When Peter McGrath told me this story years ago, I was so impressed by the counter-intuitive thinking (and I remain impressed). But once you get past the “Ah-ha!” moment, it is rather obvious that scaling up a microphone’s output is not that dissimilar an engineering challenge from scaling up a phono cartridge’s output. In 1972, there were lots of commercially-available microphone preamplifiers. But most of them were made for non-critical uses such as AM radio broadcasting. Dave Wilson took the position that what was already out there was not good enough for the recordings he wanted to make, and so he applied his scientific background to solving the problem from a starting place of no preconceived notions. That’s the bold kind of thinking and fastidious practical application that made the Second Golden Age of Hi-Fi a Golden Age.
Wilson took the same approach when it came to playback-monitoring loudspeakers. He expended much time and brainpower on the problem of time alignment, that is, co-ordinating the launch times of the wavefronts from tweeter, midrange, and woofer properly to integrate at the listening position recreate the harmonic structure and spatial localization cues of the original performance. The result was Wilson’s “WAMM” loudspeakers, four columns each six feet six inches tall, weighing in total more than 1,000 pounds. The “Unique Selling Proposition” of the WAMMs was their modular design, which allowed the physical distance from the midrange and treble drivers to be adjusted for the listening room and listening position. (Please refer to the top photo.) Wilson took his loudspeakers out to trade shows, only to find out that some people were more interested in his loudspeakers than in his recordings. The rest, as they say, is history.
I think it significant that even when Wilson Audio had captured more than 50% of the market for loudspeakers costing over $10,000 a pair, Dave Wilson continued to regard Wilson Audio Specialties’ first business as making recordings. In an interview in 1990, at a time when the modular WATT/Puppy combination was the best-selling loudspeaker over $10,000/pr., Wilson told Stereophile‘s John Atkinson: “The WATT, like the WAMM, was originally designed as a reference loudspeaker tool, because, believe it or not, Wilson Audio is primarily a recording company.”
Wilson Audiophile Definitive Recordings put out 27 commercial releases on LP and CD between 1977 and 1995. I am of course biased, but I think that the Dave Wilson recording that does the best job of refuting (Gordon) Holt’s Law (that in “audiophile” recordings there is often an inverse relationship between the quality of the recorded sound and the value of the performance as music-making) is Hyperion Knight’s début LP of Beethoven’s “Waldstein” sonata coupled with Stravinsky’s solo-piano “Scenes from Petrushka.” Hyperion Knight was kind enough to share his thoughts:
My first meeting with Dave Wilson had all the characteristics of most of our meetings: it was both delightful and quirky. He came to audition me for his new record label at the home of a mutual friend, on an upright piano. His overwhelming passion for music, for sound, and for friendship were all in abundant display, and we quickly inked a deal for me to make several discs for Wilson Audiophile Definitive Recordings. Over the years I became close with his family, and his wonderful wife Sheryl was there every step of the way to help and guide us. The Wilsons are a remarkable family, just as remarkable as the man who blazed so many new trails in the world of audio. Dave will be missed by those of us lucky enough to have known him, as well as by the countless thousands who were touched by his work.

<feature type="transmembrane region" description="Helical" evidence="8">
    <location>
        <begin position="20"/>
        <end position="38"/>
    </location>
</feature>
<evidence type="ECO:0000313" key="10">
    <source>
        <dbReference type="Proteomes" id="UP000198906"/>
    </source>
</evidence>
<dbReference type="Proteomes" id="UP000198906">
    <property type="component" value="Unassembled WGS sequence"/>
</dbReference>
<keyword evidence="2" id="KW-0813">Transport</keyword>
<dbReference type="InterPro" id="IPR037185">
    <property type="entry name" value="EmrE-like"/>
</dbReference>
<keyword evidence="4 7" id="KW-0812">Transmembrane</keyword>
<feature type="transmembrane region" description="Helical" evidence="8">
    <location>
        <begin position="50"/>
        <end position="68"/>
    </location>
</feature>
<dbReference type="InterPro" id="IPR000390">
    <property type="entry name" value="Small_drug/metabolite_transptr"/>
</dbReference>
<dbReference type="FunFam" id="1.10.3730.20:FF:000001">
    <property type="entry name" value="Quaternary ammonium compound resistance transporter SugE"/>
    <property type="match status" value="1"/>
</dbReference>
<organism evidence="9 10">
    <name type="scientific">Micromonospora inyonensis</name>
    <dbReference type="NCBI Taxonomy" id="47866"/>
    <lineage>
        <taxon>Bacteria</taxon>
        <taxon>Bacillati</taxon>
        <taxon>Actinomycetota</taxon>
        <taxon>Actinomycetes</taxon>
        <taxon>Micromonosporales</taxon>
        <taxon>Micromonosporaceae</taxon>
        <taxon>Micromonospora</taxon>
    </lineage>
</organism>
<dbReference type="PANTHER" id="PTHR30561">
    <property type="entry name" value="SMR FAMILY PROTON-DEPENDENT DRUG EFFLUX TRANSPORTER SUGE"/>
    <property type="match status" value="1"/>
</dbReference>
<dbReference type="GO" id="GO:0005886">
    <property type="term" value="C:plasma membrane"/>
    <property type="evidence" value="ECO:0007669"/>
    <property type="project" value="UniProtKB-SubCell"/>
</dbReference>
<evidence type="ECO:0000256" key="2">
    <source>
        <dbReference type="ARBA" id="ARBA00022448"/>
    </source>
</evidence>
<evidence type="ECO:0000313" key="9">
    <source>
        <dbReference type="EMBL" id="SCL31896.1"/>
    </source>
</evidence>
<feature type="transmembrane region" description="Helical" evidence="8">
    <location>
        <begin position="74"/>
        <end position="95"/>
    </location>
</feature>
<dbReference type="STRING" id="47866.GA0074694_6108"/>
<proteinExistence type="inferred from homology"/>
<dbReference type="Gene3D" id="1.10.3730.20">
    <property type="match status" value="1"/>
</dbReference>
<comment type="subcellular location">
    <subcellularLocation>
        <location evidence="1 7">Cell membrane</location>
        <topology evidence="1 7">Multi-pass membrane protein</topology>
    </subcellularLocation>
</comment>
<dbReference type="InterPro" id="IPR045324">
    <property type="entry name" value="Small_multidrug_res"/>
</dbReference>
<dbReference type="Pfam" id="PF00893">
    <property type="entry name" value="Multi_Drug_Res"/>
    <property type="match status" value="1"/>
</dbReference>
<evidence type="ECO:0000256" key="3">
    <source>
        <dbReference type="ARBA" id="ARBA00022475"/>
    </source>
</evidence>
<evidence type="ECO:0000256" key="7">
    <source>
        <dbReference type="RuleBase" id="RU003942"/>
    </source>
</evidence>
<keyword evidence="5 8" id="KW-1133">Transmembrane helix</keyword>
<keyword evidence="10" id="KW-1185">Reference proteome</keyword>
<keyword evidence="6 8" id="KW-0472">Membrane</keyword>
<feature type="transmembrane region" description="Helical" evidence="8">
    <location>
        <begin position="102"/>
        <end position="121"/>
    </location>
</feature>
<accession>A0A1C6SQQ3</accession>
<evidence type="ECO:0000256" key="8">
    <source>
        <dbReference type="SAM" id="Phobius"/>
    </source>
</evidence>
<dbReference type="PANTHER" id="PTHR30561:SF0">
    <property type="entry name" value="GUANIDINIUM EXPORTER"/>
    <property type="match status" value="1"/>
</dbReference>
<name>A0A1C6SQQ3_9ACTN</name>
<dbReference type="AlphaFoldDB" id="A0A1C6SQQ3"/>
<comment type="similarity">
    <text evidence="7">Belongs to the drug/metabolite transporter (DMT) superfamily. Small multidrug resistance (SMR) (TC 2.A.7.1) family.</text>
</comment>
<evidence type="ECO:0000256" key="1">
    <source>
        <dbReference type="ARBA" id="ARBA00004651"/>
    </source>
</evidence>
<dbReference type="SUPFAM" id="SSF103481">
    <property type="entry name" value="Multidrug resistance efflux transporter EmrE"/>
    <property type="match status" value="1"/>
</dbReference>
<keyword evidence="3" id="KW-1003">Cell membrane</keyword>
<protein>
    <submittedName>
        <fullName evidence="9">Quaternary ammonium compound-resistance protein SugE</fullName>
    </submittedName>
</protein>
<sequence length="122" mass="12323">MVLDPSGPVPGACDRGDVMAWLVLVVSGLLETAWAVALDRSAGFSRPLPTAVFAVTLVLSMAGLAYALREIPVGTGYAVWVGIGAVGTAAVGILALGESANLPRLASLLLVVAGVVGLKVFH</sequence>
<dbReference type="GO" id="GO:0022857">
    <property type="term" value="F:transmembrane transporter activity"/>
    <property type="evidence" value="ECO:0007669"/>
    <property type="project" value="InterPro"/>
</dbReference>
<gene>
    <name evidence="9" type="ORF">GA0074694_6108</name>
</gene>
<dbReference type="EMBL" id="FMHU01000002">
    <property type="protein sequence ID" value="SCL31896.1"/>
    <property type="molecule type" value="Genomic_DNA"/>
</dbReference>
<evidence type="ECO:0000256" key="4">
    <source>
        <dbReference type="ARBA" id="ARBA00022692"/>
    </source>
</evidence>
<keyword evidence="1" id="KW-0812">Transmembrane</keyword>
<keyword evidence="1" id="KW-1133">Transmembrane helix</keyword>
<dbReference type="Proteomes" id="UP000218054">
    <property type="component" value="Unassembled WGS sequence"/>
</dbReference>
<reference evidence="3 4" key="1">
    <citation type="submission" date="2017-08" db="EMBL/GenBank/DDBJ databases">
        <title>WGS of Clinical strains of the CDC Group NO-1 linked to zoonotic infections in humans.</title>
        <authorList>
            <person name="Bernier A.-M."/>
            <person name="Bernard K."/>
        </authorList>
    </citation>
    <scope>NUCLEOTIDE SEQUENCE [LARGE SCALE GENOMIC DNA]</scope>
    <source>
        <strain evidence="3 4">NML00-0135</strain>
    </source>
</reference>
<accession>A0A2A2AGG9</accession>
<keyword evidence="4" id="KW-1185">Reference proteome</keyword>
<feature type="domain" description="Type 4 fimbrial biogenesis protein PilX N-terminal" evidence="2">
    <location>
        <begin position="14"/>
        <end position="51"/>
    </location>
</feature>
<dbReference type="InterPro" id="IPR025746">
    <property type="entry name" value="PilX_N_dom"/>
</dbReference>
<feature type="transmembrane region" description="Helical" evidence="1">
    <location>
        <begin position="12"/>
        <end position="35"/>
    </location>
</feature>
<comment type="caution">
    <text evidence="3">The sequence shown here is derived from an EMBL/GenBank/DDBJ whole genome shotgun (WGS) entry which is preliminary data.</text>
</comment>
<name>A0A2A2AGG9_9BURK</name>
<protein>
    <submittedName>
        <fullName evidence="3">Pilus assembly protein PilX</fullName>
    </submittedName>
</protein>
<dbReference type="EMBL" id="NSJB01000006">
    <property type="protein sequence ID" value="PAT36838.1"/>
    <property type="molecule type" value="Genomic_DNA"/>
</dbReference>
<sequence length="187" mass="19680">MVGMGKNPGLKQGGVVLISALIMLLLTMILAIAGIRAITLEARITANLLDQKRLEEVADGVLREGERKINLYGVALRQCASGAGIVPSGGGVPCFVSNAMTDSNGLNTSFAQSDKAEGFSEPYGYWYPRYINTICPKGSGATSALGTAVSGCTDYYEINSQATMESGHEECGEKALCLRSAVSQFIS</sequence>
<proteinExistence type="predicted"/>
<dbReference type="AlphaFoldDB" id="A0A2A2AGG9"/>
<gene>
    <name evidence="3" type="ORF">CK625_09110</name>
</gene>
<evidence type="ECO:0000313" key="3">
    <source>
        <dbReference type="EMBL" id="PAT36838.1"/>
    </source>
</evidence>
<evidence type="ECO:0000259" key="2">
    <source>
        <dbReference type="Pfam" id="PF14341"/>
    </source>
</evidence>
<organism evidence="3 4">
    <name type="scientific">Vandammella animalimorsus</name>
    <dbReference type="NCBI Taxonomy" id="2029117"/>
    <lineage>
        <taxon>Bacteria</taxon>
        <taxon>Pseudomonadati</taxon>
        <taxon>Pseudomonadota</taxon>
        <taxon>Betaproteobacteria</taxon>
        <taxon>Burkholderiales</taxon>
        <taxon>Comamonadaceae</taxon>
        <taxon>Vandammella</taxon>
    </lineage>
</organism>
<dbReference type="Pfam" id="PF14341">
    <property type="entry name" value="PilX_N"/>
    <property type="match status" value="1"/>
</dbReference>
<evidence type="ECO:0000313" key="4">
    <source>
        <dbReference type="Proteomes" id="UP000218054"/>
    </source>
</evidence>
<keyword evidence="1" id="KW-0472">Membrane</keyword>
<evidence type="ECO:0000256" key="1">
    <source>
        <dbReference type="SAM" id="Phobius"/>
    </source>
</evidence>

My most lasting impression of Dave and Sheryl Lee Wilson dates back to the early 1990s and one of the earliest audio shows I attended (or perhaps it was a Winter CES). This was at a time when the Wilsons were still actively promoting their recordings, and so instead of a hotel room or suite with loudspeaker playback, their display was in a typical trade-show “pipe and drape” booth. The owners of the company stood behind a table covered with recordings, chatting people up. On the last day of the audio show (a Sunday), though, the booth was empty, and the Wilsons were nowhere to be found. Ah-ha, I quietly said to myself. There are 613 what I call “Tactful Suggestions” in the Five Books of Moses. One of them is:
Remember the Sabbath day, to keep it holy. Six days you shall labor, and do all your work, but the seventh day is a Sabbath to the LORD your God. On it you shall not do any work, you, or your son, or your daughter, your male servant, or your female servant, or your livestock, or the sojourner who is within your gates. For in six days the LORD made heaven and earth, the sea, and all that is in them, and rested on the seventh day. Therefore the LORD blessed the Sabbath day and made it holy.
I was impressed then, and I remain impressed now. Dave Wilson and his best friend, his wife Sheryl Lee, charted the course for the most successful high-end loudspeaker company ever, while along the way making some truly memorable recordings. But I am confident that for them, faith and family came first.